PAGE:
Wednesday, 21 January 2015

The LODEN Overcoat.

To produce Loden fabric, strong yarns are woven loosely into cloth which then undergoes a lengthy process of shrinking, eventually acquiring the texture of felt and becoming quite dense. It is then brushed with a fuller's teasel and the nap is clipped, a process which is repeated a number of times until the fabric provides good warmth for the weight, and is relatively supple, windproof and extremely durable.

Johann Georg Frey started his Munich weaving business in 1842 and soon invented loden, a boiled-wool textile similar to felt. Thirty-six years later, Frey Jr improved on his father’s invention by developing napped loden, a water-resistant version of the original. The thick, warm fabric and the classic coats traditionally made from it have become the de-facto costume for alpine men wanting to protect themselves from the region’s weather, and Loden Frey is still the place to get them.

Maffeistrasse 7
80333 Munich

Lodenfrey was founded in 1842 by Johann Georg Frey, a young skilled weaver. Frey, at the age of 21, moved to Munich and purchased his first weaving license for 250 gulden, a "Webergerechtsame."

Frey was awarded the first prize at the Vienna trade exhibition for the production of simple and smooth woolen clothes on 10 looms. Frey continued to adapt his methods of production to the needs of the time and thus gained mass recognition.

In 1855 Frey received a gold medal for the world's first water-repellent loden cloth from the World Exhibition in Paris.

In 1862 plans were made for a mechanical spinning mill for sheep wool in a cloth and woolen factory at "Dianabad," in the English Garden of Munich. The location and availability of water-power provided everything needed for the production of loden, the washed and fulled loden left out to dry in the open.

In 1870 the war against France began and a recession was overcome with the help of the Bavarian royal court.
Details were arranged for a new factory in Munich. The popularity of loden cloth has grown internationally with the nobility in Germany and Austria, especially emperor Franz Joseph I (1830-1916), leading the trend. In royal courts, loden cloth is now worn during hunting parties and thus making it court acceptable.

In 1872, the founder's son, Johann Baptist Frey, develops the first truly water-repellent loden cloth called the "napped loden," a cloth that is raised to form a nap and is impregnated. This marks the birth of the loden coat that will ultimately become a classic as it is still to this day.

In 1928 Georg Frey member of the third generation, joins the family enterprise. This same year marks the beginning construction of the "Zugspitzbahn," a rack-railroad leading to Germany's highest mountain, the "Zugspitze." The rack-railroad workers wear the loden coats of Lodenfrey to protect themselves against the rough climate. The construction of Lodenfrey's own clothing factory enables the mass production of ready-to-wear loden coats that are later supplied to retailers. Due to an expansive business policy, the Lodenfrey's turnover increases despite an economic crisis on the rise in the early thirties.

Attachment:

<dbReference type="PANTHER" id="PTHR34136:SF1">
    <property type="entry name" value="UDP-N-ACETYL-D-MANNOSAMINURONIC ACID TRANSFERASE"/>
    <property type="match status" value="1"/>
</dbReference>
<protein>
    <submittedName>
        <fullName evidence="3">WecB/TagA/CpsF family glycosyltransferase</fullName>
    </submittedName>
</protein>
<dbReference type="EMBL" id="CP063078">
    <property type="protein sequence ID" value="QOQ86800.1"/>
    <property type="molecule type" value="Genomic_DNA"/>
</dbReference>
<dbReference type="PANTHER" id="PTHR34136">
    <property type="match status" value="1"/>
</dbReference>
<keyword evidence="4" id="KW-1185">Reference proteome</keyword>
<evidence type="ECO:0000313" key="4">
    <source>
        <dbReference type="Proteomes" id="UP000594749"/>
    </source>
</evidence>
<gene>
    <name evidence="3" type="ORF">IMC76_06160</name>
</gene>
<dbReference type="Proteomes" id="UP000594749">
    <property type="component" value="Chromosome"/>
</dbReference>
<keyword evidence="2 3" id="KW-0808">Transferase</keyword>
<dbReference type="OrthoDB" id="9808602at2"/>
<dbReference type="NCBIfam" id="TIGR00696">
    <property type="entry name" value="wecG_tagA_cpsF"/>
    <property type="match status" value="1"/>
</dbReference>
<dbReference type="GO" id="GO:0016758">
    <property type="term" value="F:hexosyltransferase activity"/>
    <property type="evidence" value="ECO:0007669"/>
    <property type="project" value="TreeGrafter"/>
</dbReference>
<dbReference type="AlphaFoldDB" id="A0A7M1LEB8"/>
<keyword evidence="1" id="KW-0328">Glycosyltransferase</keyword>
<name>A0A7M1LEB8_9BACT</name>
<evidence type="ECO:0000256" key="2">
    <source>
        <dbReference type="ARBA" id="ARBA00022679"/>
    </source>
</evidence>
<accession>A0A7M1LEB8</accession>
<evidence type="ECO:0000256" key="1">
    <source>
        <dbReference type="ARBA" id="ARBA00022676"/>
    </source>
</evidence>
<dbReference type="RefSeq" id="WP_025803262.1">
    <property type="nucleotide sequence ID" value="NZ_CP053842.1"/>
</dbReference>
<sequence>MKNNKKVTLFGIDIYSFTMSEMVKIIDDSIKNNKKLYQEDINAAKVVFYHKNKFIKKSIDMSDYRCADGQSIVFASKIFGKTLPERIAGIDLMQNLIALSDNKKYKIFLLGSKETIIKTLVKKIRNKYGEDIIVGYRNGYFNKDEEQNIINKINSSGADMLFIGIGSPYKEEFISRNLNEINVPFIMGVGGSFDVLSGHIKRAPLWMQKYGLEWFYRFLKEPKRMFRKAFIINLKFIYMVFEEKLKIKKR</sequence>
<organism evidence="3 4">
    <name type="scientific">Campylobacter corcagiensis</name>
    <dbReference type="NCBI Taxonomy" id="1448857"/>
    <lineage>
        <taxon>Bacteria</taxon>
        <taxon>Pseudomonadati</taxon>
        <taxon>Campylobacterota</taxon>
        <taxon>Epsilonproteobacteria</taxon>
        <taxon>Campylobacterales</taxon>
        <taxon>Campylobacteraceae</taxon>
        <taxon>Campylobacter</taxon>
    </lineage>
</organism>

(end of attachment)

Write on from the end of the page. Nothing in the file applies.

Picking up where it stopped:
The Lodenfrey history during the Nazi years 1933 till 1945 was researched by a professional team of historians.

Lodenfrey conquers the market across the world from 1948 onwards. Lodenfrey opens a branch in the United States and shortly afterwards opens another branch in France. During the fifties, Lodenfrey is exporting respectively to more than 40 countries.

In 1950 Herbert Frey and in 1959 Bernhard Frey enter in the fourth generation into the company. In 1956, a Lodenfrey branch is opened in Bad Ischl in Austria.

In 1964 the construction work begins for a large-scale factory in Bad Ischl. Shortly afterwards, the Austrian branch is one of the most advanced operations of its kind in the world.

Lodenfrey receives the "Comitè du Bon Goût Français" cup, the coveted Oscar of the fashion world in 1968.

In 1977 Lodenfrey opens a factory in Malta.
The company is awarded the City of Munich Fashion Prize in 1979.

Lodenfrey makes a fashion statement in 1983 with its new idea of casual clothes and transforms a tradition into a fashion.

The years between 1991 and 1995 mark a change of generations for the Lodenfrey Company. Dr. Sabine Frey (1991) and Dr. Peter Frey (1995), the fifth generation, take over management and ownership of the company.

In 1995 the new management introduces "Country Frey," a trendy lifestyles collection. Lodenfrey is ready at the turn of the century with the combination of classic functionality and tradition with modern trends.

In 1996 Lodenfrey takes over the traditional Bavarian company "Jakob Zeiler" in Geisenhausen. Zeiler is the ideal supplement to Lodenfrey's traditional loden collection with specialization in the production of high quality leather clothing in a casual, yet traditional dress style.

Lodenfrey built a new developing and logistics centre in Garching near Munich in the year1998.

2003 marks the creation of "Poldi," an exclusive collection created jointly with H.R.H. Prince Leopold of Bavaria.

2005 Lodenfrey is getting into the area of wearable electronics. They also designed "Multimedia Tracht". Now it becomes possible to hear music and to telephone with a Lederhose.

Lodenfrey receives an innovation voucher for the development of a heated loden coat from the Free State of Bavaria in 2010.

In 2011 the sledge legend and Olympic champion "Schorsch Hackl" was the inspiration for a new collection, consisting of loden cloth and knitted jackets.

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